With both bullet lists and numbered lists, include an independent clause before a bullet list to create correct grammar and logical context. You’ll see that both the lists above and below lead into the points with what could stand as its own sentence (independent clause). This gives clarity to the reader and avoids the appearance of “abandoned bullets.”
Numbered lists should be consistent in the same ways, but there are also the style of numbering, such as these options:
- Capitalized Roman numerals, as used in very large documents for major sections
- Standard Arabic numerals, such as in this list
- Capital letters
- Lowercase roman numerals
- Lowercase letters
- Smaller Arabic numerals
The above numbered list is the usual hierarchy ordering for tiered numbered lists (where there are major sections, regular sections, sub-sections, and lesser and lesser sections in a document.
Some numbered lists instead use decimal points for the hierarchy, having no decimal point before the Arabic numeral for a major section, but a decimal before the numbered point for a regular section, and sub-section, and so on. The fourth sub-section in the third regular section, of the second major section of a document would then be numbered as such:
2.3.4: Example of a numbered hierarchy using periods
Bullet lists are used when every point is relatively equal and there is no chronology, prioritization, or other ordering needed. Numbered lists are used when a sequence, priority, or other ordering is useful to the reader.
Keep in mind that bullet lists should be used sparingly. Professional reports will rarely have more than one bullet list per page and rarely more than six bullet points per list. There should never be a bullet list or a numbered list with only one point.
For further guidance, see this useful article.
Readers expect that consecutive paragraphs will be part of an ongoing conversation. Sometimes, however, there’s a need to shift from one area of discussion to another. This cannot be done without announcing that shift through the use of a transition word.
Most transition words show that the next paragraph is going to add to the conversation in a new way, shift the conversation into a new direction, or show a contrast from the previous paragraph.
Here are some examples of transition words/phrases:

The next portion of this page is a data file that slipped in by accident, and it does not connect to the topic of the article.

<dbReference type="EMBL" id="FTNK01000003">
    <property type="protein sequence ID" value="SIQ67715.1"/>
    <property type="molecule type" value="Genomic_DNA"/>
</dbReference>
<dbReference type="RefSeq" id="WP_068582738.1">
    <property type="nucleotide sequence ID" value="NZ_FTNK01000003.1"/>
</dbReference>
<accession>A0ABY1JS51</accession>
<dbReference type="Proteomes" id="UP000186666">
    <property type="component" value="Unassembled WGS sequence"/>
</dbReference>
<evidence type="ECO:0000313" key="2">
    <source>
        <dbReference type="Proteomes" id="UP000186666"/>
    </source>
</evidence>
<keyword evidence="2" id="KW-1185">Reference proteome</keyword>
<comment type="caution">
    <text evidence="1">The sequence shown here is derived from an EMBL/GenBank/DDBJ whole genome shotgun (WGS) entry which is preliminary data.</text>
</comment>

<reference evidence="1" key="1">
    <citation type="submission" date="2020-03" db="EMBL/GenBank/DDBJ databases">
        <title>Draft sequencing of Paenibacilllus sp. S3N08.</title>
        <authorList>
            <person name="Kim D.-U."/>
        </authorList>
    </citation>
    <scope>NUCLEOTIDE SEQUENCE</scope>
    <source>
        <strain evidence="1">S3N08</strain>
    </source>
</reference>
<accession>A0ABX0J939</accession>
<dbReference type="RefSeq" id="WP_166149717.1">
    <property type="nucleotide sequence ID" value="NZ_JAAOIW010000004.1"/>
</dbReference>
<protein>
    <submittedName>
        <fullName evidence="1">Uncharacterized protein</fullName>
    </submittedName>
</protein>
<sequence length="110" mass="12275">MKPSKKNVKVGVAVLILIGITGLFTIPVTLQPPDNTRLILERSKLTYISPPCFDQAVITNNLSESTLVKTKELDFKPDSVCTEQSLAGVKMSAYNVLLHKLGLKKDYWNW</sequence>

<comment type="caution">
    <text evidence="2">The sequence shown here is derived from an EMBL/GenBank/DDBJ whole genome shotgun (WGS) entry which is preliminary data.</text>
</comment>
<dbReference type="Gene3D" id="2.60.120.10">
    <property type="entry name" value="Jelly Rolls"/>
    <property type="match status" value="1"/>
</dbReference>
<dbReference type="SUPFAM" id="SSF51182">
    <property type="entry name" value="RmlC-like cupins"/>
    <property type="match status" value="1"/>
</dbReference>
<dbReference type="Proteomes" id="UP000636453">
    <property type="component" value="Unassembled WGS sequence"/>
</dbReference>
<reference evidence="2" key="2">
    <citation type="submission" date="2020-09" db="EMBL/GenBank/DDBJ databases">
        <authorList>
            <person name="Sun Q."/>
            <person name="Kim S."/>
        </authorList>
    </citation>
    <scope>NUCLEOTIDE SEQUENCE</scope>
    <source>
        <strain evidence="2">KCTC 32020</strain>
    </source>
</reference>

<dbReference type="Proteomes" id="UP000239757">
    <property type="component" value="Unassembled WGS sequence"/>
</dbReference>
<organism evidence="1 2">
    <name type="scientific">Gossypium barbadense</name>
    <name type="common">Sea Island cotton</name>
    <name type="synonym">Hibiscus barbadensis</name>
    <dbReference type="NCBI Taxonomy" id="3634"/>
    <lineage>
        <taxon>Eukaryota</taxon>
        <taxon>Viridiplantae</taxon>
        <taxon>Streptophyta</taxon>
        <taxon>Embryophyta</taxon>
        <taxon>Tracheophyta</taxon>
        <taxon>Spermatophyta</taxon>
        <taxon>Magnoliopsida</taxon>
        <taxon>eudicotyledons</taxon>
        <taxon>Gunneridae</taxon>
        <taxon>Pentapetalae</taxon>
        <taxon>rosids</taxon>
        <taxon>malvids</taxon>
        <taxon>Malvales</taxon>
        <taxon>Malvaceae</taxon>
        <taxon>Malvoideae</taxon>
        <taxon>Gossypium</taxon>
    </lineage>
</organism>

|The new paragraph will add to the comments in the previous paragraph.|
|The new paragraph will show a contrast to the previous paragraph.|
|At the same time,
|The new paragraph is going to show that there is more than one side to the story.|
|The content of the previous paragraph is an exception to the norm or needs to be acknowledged, but set aside from the broader discussion of the issue.|
As a point of emphasis,
|The new paragraph shows reasoning or evidence that is higher priority than the previous.|
|The events in the new paragraph come after the events in the previous paragraph.|
|The actions of the previous paragraph caused the conclusions in the new paragraph.|
By beginning a paragraph with one of those words or phrases, you signal the shift in discussion for your reader. This is an important part of quality writing.
If two paragraphs are too far apart for a simple transition word, you probably need to create a new section. With a section heading (such as those you see above), you clearly communicate to the reader that a major topic shift is happening and what the new topic will be.
Professional documents begin with an introductory paragraph, which should usually perform the same function in any document. A strong introduction answers why the document was written, why it was sent to the reader, what its purpose is, what content is to follow, and why the reader should, indeed, keep reading. That sounds like a lot, but it may only be 2-3 sentences, depending on the nature of the document. In a longer report, you may need 3-5 introductory paragraphs, with each paragraph answering one of those questions.
Conclusions do not restate the introduction!
Conclusions do not repeat the earlier content in the document!
A good conclusion explains the significance of the document now that the reader has read it. The conclusion should also indicate what happens next with the document (such as more research, forwarding the report for budget considerations, or setting up a meeting), the next steps are for the reader to take (if any), the ongoing role of the author (if any), and what the reader should do with the document (such as follow up with the author with questions).
Don’t use a conclusion to repeat yourself; use a conclusion to add value for the reader and to look forward to the future.